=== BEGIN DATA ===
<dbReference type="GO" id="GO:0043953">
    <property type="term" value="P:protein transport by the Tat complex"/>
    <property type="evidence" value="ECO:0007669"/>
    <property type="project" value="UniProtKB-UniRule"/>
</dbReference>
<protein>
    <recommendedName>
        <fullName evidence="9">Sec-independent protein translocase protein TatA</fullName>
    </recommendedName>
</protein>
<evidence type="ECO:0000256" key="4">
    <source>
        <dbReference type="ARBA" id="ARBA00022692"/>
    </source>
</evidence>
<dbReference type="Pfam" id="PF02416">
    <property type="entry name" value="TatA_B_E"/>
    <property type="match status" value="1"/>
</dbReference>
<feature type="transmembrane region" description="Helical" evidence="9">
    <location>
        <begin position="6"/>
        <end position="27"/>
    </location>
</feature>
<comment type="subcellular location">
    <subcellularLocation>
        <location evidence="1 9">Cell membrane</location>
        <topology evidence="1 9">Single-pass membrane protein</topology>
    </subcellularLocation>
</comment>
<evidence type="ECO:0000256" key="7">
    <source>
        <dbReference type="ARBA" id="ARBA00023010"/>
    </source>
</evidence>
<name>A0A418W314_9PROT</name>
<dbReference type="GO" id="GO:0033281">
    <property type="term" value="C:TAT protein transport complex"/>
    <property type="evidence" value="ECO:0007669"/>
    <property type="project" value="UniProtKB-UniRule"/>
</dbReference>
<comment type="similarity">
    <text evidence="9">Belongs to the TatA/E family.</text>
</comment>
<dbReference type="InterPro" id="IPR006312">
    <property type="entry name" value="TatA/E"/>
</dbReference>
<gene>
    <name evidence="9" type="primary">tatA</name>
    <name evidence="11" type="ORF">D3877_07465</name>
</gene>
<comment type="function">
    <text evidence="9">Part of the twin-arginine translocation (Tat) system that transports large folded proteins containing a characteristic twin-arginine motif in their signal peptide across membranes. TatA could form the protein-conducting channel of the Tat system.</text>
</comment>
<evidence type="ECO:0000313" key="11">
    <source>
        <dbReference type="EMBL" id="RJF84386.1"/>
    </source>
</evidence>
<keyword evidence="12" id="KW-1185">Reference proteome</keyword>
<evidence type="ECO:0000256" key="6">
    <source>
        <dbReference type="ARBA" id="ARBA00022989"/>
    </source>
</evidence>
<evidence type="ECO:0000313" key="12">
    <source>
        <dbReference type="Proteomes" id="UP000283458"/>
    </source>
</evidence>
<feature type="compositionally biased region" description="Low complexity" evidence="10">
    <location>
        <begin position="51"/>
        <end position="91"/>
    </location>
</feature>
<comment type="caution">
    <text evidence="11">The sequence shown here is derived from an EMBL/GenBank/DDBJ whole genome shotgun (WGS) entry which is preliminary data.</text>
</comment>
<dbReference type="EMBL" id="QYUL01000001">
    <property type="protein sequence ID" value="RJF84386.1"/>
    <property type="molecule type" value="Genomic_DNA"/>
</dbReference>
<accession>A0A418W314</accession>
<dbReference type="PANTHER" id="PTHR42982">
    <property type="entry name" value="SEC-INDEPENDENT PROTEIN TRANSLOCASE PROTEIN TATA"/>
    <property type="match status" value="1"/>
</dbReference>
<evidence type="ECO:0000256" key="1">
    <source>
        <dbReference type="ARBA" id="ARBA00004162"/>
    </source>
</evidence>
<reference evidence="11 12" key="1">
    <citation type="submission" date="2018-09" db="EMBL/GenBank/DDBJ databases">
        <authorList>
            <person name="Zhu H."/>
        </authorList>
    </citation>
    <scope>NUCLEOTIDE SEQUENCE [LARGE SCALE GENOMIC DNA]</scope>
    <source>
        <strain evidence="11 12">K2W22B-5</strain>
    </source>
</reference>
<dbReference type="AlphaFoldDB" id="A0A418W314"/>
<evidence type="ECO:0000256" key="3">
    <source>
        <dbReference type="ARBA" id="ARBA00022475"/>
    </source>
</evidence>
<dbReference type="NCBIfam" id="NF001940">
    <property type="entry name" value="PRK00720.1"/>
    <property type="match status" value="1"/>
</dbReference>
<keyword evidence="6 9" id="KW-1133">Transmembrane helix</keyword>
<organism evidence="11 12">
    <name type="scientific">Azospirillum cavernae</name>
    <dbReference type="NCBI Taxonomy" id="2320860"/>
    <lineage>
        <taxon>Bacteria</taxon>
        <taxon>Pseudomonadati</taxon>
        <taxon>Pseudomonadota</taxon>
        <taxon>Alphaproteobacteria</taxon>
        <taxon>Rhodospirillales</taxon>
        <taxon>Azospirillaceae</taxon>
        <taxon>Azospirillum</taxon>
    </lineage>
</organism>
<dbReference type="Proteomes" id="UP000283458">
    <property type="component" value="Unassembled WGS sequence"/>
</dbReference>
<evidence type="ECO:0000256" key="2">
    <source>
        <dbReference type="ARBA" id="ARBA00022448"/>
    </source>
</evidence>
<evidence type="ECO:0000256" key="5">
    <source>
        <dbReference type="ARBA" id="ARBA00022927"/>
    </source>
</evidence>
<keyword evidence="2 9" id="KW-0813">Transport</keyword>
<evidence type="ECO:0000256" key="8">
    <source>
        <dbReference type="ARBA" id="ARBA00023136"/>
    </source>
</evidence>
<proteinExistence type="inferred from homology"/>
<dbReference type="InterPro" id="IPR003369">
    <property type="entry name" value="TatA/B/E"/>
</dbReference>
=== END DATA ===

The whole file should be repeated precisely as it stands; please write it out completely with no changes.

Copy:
<dbReference type="GO" id="GO:0043953">
    <property type="term" value="P:protein transport by the Tat complex"/>
    <property type="evidence" value="ECO:0007669"/>
    <property type="project" value="UniProtKB-UniRule"/>
</dbReference>
<protein>
    <recommendedName>
        <fullName evidence="9">Sec-independent protein translocase protein TatA</fullName>
    </recommendedName>
</protein>
<evidence type="ECO:0000256" key="4">
    <source>
        <dbReference type="ARBA" id="ARBA00022692"/>
    </source>
</evidence>
<dbReference type="Pfam" id="PF02416">
    <property type="entry name" value="TatA_B_E"/>
    <property type="match status" value="1"/>
</dbReference>
<feature type="transmembrane region" description="Helical" evidence="9">
    <location>
        <begin position="6"/>
        <end position="27"/>
    </location>
</feature>
<comment type="subcellular location">
    <subcellularLocation>
        <location evidence="1 9">Cell membrane</location>
        <topology evidence="1 9">Single-pass membrane protein</topology>
    </subcellularLocation>
</comment>
<evidence type="ECO:0000256" key="7">
    <source>
        <dbReference type="ARBA" id="ARBA00023010"/>
    </source>
</evidence>
<name>A0A418W314_9PROT</name>
<dbReference type="GO" id="GO:0033281">
    <property type="term" value="C:TAT protein transport complex"/>
    <property type="evidence" value="ECO:0007669"/>
    <property type="project" value="UniProtKB-UniRule"/>
</dbReference>
<comment type="similarity">
    <text evidence="9">Belongs to the TatA/E family.</text>
</comment>
<dbReference type="InterPro" id="IPR006312">
    <property type="entry name" value="TatA/E"/>
</dbReference>
<gene>
    <name evidence="9" type="primary">tatA</name>
    <name evidence="11" type="ORF">D3877_07465</name>
</gene>
<comment type="function">
    <text evidence="9">Part of the twin-arginine translocation (Tat) system that transports large folded proteins containing a characteristic twin-arginine motif in their signal peptide across membranes. TatA could form the protein-conducting channel of the Tat system.</text>
</comment>
<evidence type="ECO:0000313" key="11">
    <source>
        <dbReference type="EMBL" id="RJF84386.1"/>
    </source>
</evidence>
<keyword evidence="12" id="KW-1185">Reference proteome</keyword>
<evidence type="ECO:0000256" key="6">
    <source>
        <dbReference type="ARBA" id="ARBA00022989"/>
    </source>
</evidence>
<evidence type="ECO:0000313" key="12">
    <source>
        <dbReference type="Proteomes" id="UP000283458"/>
    </source>
</evidence>
<feature type="compositionally biased region" description="Low complexity" evidence="10">
    <location>
        <begin position="51"/>
        <end position="91"/>
    </location>
</feature>
<comment type="caution">
    <text evidence="11">The sequence shown here is derived from an EMBL/GenBank/DDBJ whole genome shotgun (WGS) entry which is preliminary data.</text>
</comment>
<dbReference type="EMBL" id="QYUL01000001">
    <property type="protein sequence ID" value="RJF84386.1"/>
    <property type="molecule type" value="Genomic_DNA"/>
</dbReference>
<accession>A0A418W314</accession>
<dbReference type="PANTHER" id="PTHR42982">
    <property type="entry name" value="SEC-INDEPENDENT PROTEIN TRANSLOCASE PROTEIN TATA"/>
    <property type="match status" value="1"/>
</dbReference>
<evidence type="ECO:0000256" key="1">
    <source>
        <dbReference type="ARBA" id="ARBA00004162"/>
    </source>
</evidence>
<reference evidence="11 12" key="1">
    <citation type="submission" date="2018-09" db="EMBL/GenBank/DDBJ databases">
        <authorList>
            <person name="Zhu H."/>
        </authorList>
    </citation>
    <scope>NUCLEOTIDE SEQUENCE [LARGE SCALE GENOMIC DNA]</scope>
    <source>
        <strain evidence="11 12">K2W22B-5</strain>
    </source>
</reference>
<dbReference type="AlphaFoldDB" id="A0A418W314"/>
<evidence type="ECO:0000256" key="3">
    <source>
        <dbReference type="ARBA" id="ARBA00022475"/>
    </source>
</evidence>
<dbReference type="NCBIfam" id="NF001940">
    <property type="entry name" value="PRK00720.1"/>
    <property type="match status" value="1"/>
</dbReference>
<keyword evidence="6 9" id="KW-1133">Transmembrane helix</keyword>
<organism evidence="11 12">
    <name type="scientific">Azospirillum cavernae</name>
    <dbReference type="NCBI Taxonomy" id="2320860"/>
    <lineage>
        <taxon>Bacteria</taxon>
        <taxon>Pseudomonadati</taxon>
        <taxon>Pseudomonadota</taxon>
        <taxon>Alphaproteobacteria</taxon>
        <taxon>Rhodospirillales</taxon>
        <taxon>Azospirillaceae</taxon>
        <taxon>Azospirillum</taxon>
    </lineage>
</organism>
<dbReference type="Proteomes" id="UP000283458">
    <property type="component" value="Unassembled WGS sequence"/>
</dbReference>
<evidence type="ECO:0000256" key="2">
    <source>
        <dbReference type="ARBA" id="ARBA00022448"/>
    </source>
</evidence>
<evidence type="ECO:0000256" key="5">
    <source>
        <dbReference type="ARBA" id="ARBA00022927"/>
    </source>
</evidence>
<keyword evidence="2 9" id="KW-0813">Transport</keyword>
<evidence type="ECO:0000256" key="8">
    <source>
        <dbReference type="ARBA" id="ARBA00023136"/>
    </source>
</evidence>
<proteinExistence type="inferred from homology"/>
<dbReference type="InterPro" id="IPR003369">
    <property type="entry name" value="TatA/B/E"/>
</dbReference>